Franklin County broke with tradition Monday to observe a tradition, the celebration of Veterans Day.

Students from both the Apalachicola Bay Charter School and the Franklin County School, and more than 75 veterans from throughout the entire county, filled the gymnasium in Eastpoint to capacity in a district-wide program that received high praise from all quarters.

Veterans who served in World War II sat just rows away from those not long ago back from Iraq and Afghanistan, and in between men and woman who helped to fight the nation’s wars in Korea, Vietnam, Kuwait, and other faraway parts.

From the moment that the masters of ceremonies, SWAT President Bria Walker and Student Government Association President Austin Carter, introduced themselves to the audience, there was an extraordinary hush in the enormous room.

The hush would be interrupted by cheers throughout, and occasional tears, and a hearty laugh near the end of the program when three students, Megan Collins, Ursula Countryman and Kendal Meyers, dawned caps from the two American Legion Posts in attendance - Camp Gordon Johnston Post 82 in Lanark Village and Willoughby Marks Post 106 in Apalachicola – to sing the World War II favorite, “Boogie Woogie Bugle Boy.”

The Franklin School band, under the direction of Karl Lester, was at its poignant best, as it began with playing the national anthem, after the Tyndall Air Force Base Honor Guard presented the colors.

Grant Smith led the audience in the recitation of the Pledge of Allegiance, his distinctive voice clear and resounding in the hall. Cameron White provided the invocation, asking for gratitude and blessing on the veterans who served the nation.

With the banner of the Students Working Against Tobacco (SWAT) in the background, Tyndall airmen folded the flag to fully commence the heart of the day’s program.

With students from the two schools raising their voices in song, and the band playing the respective themes songs of the five service branches of the military, the veterans rose together as their theme was performed. These men and women could not contain their smiles, and in some cases their tears of joy, as the gym erupted in cheers to see them receive their accolade.

A video from the History Channel followed, projected on a large inflatable screen. The video documented the transformation of Veterans Day since it began as a commemoration of the Nov. 11, 1918 signing of the armistice that ended World War I.

The band played “America the Beautiful” flawlessly, another shining moment in a nearly 90-minute program that was marked by few if any audio or visual glitches.

Eighth graders Morgan Anderson and Josie Kriss together recited the prose poem “It is the Veteran,” reminding everyone that America’s precious freedoms, while enshrined in the Constitution, are ultimately preserved and protected not by their practitioners, but by veterans willing to sacrifice their lives and limbs to do so.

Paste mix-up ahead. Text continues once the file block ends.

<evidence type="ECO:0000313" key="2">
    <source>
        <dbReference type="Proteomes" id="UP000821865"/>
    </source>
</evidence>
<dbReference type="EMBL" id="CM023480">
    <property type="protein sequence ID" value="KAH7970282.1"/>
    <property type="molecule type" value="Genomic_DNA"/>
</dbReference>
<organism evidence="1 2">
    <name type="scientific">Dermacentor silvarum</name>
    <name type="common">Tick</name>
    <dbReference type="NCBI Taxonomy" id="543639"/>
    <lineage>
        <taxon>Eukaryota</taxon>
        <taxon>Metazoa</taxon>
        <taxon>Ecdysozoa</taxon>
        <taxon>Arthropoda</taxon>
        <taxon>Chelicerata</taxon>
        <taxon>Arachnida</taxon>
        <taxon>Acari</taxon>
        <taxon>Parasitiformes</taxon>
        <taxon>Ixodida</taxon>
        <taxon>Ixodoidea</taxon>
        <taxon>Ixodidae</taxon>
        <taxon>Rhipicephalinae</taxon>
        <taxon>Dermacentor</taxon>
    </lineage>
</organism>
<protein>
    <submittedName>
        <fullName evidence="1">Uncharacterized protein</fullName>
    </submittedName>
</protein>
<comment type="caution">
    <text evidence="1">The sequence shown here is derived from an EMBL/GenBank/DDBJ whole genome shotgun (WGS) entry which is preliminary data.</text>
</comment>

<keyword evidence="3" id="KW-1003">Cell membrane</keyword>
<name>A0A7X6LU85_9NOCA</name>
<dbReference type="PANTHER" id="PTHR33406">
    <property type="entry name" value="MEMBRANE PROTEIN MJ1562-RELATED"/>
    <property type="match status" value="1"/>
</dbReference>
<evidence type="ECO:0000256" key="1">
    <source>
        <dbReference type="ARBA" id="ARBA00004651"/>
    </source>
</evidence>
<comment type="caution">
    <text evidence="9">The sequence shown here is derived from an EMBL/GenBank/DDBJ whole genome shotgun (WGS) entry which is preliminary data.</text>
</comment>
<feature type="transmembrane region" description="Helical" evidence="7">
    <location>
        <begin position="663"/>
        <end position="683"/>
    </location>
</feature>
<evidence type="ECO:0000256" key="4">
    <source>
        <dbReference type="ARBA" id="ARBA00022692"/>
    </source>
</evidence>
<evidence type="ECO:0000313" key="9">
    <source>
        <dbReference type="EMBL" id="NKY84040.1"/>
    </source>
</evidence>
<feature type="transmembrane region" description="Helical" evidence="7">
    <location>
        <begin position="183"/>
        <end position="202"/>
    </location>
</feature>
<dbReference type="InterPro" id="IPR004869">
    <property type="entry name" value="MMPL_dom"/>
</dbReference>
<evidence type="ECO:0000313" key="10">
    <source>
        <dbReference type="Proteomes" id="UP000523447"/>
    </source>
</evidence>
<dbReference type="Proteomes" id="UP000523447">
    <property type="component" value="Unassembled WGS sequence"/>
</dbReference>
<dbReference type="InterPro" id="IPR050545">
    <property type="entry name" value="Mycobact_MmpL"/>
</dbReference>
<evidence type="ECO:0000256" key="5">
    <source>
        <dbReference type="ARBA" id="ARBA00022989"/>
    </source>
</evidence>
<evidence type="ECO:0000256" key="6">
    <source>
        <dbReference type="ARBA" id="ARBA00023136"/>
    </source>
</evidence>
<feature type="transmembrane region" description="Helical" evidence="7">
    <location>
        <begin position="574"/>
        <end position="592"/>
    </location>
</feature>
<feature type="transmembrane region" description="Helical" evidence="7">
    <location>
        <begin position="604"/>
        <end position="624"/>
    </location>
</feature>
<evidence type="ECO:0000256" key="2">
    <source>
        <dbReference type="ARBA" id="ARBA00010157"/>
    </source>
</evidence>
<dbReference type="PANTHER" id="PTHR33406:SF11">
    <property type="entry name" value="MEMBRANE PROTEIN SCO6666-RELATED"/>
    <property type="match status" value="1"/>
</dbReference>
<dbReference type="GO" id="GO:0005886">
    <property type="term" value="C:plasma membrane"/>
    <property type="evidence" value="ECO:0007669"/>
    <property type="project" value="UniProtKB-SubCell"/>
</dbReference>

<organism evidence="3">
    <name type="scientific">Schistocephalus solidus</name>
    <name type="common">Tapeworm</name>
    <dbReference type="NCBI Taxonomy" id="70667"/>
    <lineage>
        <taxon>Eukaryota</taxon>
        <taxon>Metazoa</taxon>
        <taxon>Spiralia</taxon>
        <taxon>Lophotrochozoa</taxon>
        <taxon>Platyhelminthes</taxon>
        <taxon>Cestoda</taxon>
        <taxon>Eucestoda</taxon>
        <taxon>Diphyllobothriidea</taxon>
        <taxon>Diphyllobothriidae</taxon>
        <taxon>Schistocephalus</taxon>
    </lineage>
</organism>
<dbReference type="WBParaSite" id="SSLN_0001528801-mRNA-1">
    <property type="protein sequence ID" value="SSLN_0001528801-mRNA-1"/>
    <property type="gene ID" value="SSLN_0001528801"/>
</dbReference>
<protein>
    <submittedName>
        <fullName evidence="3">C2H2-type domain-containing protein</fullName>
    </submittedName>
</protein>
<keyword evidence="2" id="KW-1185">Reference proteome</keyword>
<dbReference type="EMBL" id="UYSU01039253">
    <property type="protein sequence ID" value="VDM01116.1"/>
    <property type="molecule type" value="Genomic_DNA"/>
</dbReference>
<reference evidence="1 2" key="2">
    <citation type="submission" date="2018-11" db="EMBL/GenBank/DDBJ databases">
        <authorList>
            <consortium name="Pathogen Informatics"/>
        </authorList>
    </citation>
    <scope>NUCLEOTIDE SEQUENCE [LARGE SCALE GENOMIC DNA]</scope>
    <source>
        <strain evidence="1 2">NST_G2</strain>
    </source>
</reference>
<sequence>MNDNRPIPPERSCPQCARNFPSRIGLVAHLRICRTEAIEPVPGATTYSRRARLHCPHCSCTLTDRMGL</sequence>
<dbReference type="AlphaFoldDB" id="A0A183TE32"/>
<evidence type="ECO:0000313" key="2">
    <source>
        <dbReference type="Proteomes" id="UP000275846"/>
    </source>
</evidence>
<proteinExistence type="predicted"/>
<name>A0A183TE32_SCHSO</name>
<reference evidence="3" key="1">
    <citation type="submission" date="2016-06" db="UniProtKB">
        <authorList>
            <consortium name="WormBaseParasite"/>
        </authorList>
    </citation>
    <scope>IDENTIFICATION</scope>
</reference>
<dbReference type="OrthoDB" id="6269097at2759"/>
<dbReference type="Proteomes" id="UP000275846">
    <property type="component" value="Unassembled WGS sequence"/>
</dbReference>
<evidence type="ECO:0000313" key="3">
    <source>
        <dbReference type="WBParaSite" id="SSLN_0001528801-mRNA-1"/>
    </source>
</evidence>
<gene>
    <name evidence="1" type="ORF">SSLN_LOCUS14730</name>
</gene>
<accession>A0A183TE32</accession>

Students from the ABC School sang Lee Greenwood’s hit “Proud to be an American,” and then Melody Hatfield and Countryman walked center stage to sing the 1989 Statler Brothers’ hit “More than A Name on the Wall.”

A cry for peace, the watchword of veterans everywhere, was played in tender tones by the Franklin School fifth grade bell choir, as they performed “Let There Be Peace on Earth,” under the direction of Audrey Gay.

Dressed in red, white and blue skirts, dancers from Pam Nobles Dance Studio moved gracefully to “God Bless America.”

The most somber moment in the ceremony came when students reminded the audience of the cost of service that so many have borne. Senior Cynthia Duncan narrated the meaning of the elaborate place setting of the “Missing Man Table,” decorated and standing in plain glory at the front of the gym.

The five local men who died in the Vietnam War were then honored, with a single student coming forward with a large placard featuring the soldier’s image, and then reciting a short passage on their life and service. The story of Army infantryman Robert Clifford Millender was told by Brandon Walker; Marine Cpl. James Clay by Jaylynn Lyston; Army Pvt. Clifford Rhodes by Trinity Hardy; Army Pvt. Bobby Cato by Vailan Gibbs; and Air Force Master Sgt. Herbert Smith by Chase Taranto.

The program came to a close with a slideshow that included all of the county’s fallen heroes, dating back to World War I, with the band accompanying the visual with the playing of “Each Time They Tell Their Story.”

Senior Jathan Martin closed the program by singing “You Are Our Hero,” with choreographed signing performed by Cayce Daniels, Anna Riley, Adriana Vilchez and Beyla Walker.

Prior to the start of the 10 a.m. program, nearly 60 veterans were treated in the media center to a chicken and biscuit, grits and gravy breakfast, created by the high school culinary arts students together with the lunchroom staff.

Media center specialist Patty Creamer, and her colleagues, together with support from the veterans groups, are widely credited for the success of this first district wide Veterans Day e program, which opened a new chapter in the school’s recent history.

“There must have been 1,000 people here today,” said Army veteran Bill Spohrer, who as a young lieutenant, fluent in French, served as an aide to Brig. Gen. Miller O. Perry in Vietnam in the late 1950s, prior to the nation’s direct involvement in Southeast Asia.

“This is what America is all about,” he said. “Everyone participated. I don’t think I ever appreciated Apalachicola and this county as much as I did today, seeing the honor paid to veterans. It gave me a whole new appreciation for the Apalachicola and Carrabelle areas.